Steve Croft goes onto say that the Fresh Expressions network is dedicated to creating churches. It is not about evangelism as a stepping stone into an existing Sunday congregation, but to create new forms of church which are accessible to those who currently are not a part of any church. This may take many forms, such as reclassifying a midweek lunch club for the elderly by adding a community emphasis and some form of worship. Or it could be something much more innovative, such as the TubeStation, a church to meet the needs of the surfing community in Polzeath, North Cornwall. Because of this, Croft emphasises that service and discipleship must be founding marks of any fresh expression.

I visited the TubeStation a couple of days ago, albeit on a day they were closed to make adjustments to the interior. It is set in an old Methodist church which was practically dead. They gave the building to Christian Surfers UK who have turned it into a very welcoming skate cafe. Where the pulpit and communion table used to be there is now a skate ramp. The rest of the room is fitted out as an interactive cafe, serving good drinks and some food, with free Wi-fi, comfy chairs, and video games. This helps to build community. Out of this they can offer some well-tailored worship, informal chats and discussions. Looks great and it is attracting people who might never go into a more formal service, but still have a desire for God.

Brentor – a stupid place to build a church?

A few days ago I visited a church near the village of Brentor in West Devon. It is an old church, roughly 12th century, and nicely built, but it was built on the top of a tor – a hill with a rocky top to it. It is very exposed and not easy to get to.


My first reaction that this was a stupid place to build a church – in a very inaccessible place on the top of a hill, well outside the village. The path up to it is dangerous in bad weather and even in good weather it restricts many elderly people from getting there.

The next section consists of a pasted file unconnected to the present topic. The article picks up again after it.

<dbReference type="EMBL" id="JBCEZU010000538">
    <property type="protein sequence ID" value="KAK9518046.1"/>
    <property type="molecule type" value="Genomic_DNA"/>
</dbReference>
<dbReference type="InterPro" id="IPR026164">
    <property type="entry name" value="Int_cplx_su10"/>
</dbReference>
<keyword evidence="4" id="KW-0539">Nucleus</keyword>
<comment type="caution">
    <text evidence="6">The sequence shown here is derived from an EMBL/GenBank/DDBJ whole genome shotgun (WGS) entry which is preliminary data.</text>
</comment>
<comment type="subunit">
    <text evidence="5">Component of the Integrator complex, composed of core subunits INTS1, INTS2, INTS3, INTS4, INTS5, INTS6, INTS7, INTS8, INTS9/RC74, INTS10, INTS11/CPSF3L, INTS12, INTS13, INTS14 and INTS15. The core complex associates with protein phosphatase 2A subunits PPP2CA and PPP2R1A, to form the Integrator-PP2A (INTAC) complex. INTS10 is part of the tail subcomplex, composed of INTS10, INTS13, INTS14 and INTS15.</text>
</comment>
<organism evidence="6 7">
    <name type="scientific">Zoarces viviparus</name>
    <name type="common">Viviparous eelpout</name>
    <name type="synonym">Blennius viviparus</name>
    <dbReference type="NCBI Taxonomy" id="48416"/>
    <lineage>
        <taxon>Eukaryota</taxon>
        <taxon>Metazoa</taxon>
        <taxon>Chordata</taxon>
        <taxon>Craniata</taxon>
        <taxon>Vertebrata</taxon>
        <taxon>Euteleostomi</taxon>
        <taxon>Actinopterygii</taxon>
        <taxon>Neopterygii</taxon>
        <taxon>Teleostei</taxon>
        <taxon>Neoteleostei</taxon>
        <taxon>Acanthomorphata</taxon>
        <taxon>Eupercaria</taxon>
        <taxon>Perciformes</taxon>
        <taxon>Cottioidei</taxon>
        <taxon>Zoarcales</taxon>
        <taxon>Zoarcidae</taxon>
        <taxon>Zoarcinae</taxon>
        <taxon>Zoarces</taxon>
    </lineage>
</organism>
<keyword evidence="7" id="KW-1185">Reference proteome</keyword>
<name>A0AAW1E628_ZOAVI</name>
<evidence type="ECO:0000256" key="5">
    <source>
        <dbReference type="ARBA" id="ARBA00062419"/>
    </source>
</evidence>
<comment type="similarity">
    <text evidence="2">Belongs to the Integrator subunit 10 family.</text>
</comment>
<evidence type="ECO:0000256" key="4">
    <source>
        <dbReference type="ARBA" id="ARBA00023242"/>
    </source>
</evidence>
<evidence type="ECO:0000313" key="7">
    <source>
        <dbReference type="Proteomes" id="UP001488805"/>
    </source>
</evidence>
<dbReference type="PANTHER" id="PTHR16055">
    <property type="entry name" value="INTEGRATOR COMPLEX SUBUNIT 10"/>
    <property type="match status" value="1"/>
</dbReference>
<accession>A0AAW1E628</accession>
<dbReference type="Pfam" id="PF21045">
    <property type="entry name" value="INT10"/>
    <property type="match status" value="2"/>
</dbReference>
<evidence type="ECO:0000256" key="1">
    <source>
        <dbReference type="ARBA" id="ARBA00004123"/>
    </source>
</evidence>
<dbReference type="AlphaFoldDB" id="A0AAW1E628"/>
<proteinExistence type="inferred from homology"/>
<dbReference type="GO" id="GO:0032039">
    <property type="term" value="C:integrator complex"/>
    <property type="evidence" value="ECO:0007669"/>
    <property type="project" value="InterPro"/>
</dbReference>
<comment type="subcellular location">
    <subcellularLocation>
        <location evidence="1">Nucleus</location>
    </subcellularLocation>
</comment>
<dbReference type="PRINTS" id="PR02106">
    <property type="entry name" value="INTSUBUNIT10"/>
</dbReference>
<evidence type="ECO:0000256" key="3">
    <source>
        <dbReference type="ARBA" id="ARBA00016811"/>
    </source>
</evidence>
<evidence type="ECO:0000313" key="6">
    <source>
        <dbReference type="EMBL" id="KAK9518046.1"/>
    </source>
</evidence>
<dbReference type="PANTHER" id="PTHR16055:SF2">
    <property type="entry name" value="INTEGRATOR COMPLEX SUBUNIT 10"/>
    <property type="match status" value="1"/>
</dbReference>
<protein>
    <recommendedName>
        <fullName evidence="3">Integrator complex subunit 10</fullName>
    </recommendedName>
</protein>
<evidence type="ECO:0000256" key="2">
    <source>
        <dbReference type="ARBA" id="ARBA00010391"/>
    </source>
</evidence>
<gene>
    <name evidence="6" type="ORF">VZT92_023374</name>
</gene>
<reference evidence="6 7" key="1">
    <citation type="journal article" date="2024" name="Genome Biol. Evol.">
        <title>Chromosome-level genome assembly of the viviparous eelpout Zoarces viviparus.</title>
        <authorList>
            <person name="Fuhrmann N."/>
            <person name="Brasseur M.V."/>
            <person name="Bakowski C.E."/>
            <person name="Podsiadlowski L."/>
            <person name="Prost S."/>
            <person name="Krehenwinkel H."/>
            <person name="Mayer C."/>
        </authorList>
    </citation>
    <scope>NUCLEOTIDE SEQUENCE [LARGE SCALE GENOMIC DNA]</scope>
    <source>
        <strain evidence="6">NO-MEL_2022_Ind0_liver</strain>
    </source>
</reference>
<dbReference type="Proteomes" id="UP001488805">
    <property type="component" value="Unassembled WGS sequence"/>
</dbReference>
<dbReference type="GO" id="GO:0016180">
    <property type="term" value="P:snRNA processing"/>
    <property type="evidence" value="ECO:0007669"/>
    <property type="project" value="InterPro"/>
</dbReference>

It’s location means that they currently only have one service a week between Easter and September, and even then only when it is not raining. A couple of centuries later they built a ;chapel of ease’ another church in the village which could serve the needs of the community more adequately – even the locals seemed to agree that is was a stupid place to build a church.

Brentor view

That is, if you want to use it as a parish church. As we climbed up the hill we found that its exposed location led to a wonderful view. We had a great sense of being away from the noise of the roads and towns. When we went inside and looked at the visitors book, it was full of comments about how peaceful it was, and how people came back again and again to enjoy the presence of God. Perhaps, as a parish church it is in a bad location, but this church no longer exists for that.  Do we not need places of silence and peace to think about God and pray, and to enjoy the fine views of his creation? Perhaps I don’t stop often enough to do this!